Atmospheric Distillation Unit
Crude oil is sent to the atmospheric distillation unit after desalting
and heating. The purpose of atmospheric distillation is primary
separation of v arious 'cuts' of hydrocarbons namely, fuel gases, LPG,
naptha, kerosene, diesel and fuel oil. The heav y hydrocarbon
residue left at the bottom of the atmospheric distillation column is
sent to v acuum distillation column for further separation of
hydrocarbons under reduced pressure.
As the name suggests, the pressure profile in atmospheric distillation
unit is close to the atmospheric pressure with highest pressure at the
bottom stage which gradually drops down till the top stage of the
column.
The temperature is highest at the bottom of the column which is
constantly fed with heat from bottoms reboiler. The reboiler v aporizes
part of the bottom outlet from the column and this v apor is recycled
back to the distillation column and trav els to the top stage
absorbing lighter hydrocarbons from the counter current crude oil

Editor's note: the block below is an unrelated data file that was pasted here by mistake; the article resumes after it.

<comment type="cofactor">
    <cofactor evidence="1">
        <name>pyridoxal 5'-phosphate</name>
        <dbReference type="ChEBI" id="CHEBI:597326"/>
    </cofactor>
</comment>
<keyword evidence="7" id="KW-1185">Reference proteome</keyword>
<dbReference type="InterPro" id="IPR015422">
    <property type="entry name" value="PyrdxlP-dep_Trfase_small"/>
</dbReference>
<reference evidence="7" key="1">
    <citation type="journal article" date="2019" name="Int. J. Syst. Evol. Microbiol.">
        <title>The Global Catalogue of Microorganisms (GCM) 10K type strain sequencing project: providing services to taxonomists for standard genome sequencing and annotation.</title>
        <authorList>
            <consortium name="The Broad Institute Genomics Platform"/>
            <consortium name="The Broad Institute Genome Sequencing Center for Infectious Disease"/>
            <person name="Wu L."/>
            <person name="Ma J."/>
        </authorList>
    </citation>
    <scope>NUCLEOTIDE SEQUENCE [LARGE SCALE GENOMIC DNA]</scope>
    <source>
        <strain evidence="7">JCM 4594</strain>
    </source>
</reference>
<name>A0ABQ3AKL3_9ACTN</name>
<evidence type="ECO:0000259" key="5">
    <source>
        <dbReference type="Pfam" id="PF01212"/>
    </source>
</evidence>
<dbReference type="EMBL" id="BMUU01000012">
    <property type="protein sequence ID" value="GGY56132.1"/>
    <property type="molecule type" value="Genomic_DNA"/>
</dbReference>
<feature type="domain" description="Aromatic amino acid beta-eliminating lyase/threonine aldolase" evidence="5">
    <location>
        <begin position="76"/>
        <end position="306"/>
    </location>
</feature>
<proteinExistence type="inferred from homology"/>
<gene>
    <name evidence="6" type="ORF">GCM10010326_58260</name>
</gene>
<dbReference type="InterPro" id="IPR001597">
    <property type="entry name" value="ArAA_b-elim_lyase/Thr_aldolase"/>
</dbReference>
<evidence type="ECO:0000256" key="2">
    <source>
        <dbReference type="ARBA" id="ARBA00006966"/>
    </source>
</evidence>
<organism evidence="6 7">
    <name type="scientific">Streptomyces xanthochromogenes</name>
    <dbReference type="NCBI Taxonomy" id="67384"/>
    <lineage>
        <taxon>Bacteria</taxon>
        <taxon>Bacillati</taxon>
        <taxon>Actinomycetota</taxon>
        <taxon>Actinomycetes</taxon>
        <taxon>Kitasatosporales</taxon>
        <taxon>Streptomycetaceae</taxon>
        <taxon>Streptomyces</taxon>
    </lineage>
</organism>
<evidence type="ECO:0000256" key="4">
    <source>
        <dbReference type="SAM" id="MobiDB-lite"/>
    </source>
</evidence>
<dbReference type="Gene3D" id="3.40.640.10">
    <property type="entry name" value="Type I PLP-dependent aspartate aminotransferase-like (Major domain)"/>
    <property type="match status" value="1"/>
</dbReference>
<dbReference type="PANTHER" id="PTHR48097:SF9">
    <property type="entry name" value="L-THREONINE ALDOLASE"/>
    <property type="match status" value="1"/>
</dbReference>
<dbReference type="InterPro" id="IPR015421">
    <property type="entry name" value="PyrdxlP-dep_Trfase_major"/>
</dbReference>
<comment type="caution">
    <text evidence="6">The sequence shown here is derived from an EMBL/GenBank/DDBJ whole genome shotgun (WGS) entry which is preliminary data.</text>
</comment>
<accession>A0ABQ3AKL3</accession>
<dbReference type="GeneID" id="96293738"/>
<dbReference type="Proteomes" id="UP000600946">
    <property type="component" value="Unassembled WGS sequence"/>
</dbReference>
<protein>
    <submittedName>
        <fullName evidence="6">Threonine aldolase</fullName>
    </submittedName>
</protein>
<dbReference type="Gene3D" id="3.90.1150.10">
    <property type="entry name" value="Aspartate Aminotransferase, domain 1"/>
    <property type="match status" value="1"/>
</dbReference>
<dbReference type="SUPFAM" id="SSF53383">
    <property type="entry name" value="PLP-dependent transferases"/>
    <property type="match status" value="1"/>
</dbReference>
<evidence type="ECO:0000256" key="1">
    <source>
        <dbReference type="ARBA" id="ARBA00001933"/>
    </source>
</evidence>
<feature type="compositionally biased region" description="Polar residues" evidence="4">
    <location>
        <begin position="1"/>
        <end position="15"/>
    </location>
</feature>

flow. The temperature at the top of the column is the lowest as the
heat at this stage of the column is absorbed by a condenser which
condenses a fraction of the v apors from column ov erhead. The
condensed hydrocarbon liquid is recycled back to the column. This
condensed liquid flows down through the series of column trays,
flowing counter current to the hot v apors coming from bottom and
condensing some of those v apors along the way.
Thus a reboiler at the bottom and a condenser at the top along with
a number of trays in between help to create temperature and

pressure gradients along the stages of the column. The gradual
v ariation of temperature and pressure from one stage to another
and considerable residence time for v apors and liquid at a tray help
to create near equilibrium conditions at each tray.
The heav iest hydrocarbons are taken out as liquid flow from the
partial reboiler at bottom and the lightest hydrocarbons are taken
out from the partial condenser at the column ov erhead. For the in
between trays or stages, the hydrocarbons become lighter as one
mov es up along the height of the column. Various other cuts of
hydrocarbons are taken out as sidedraws from different stages of the
column. Starting from LPGat the top stages, naptha, kerosene, diesel
and gas oil cuts are taken out as we mov e down the stages of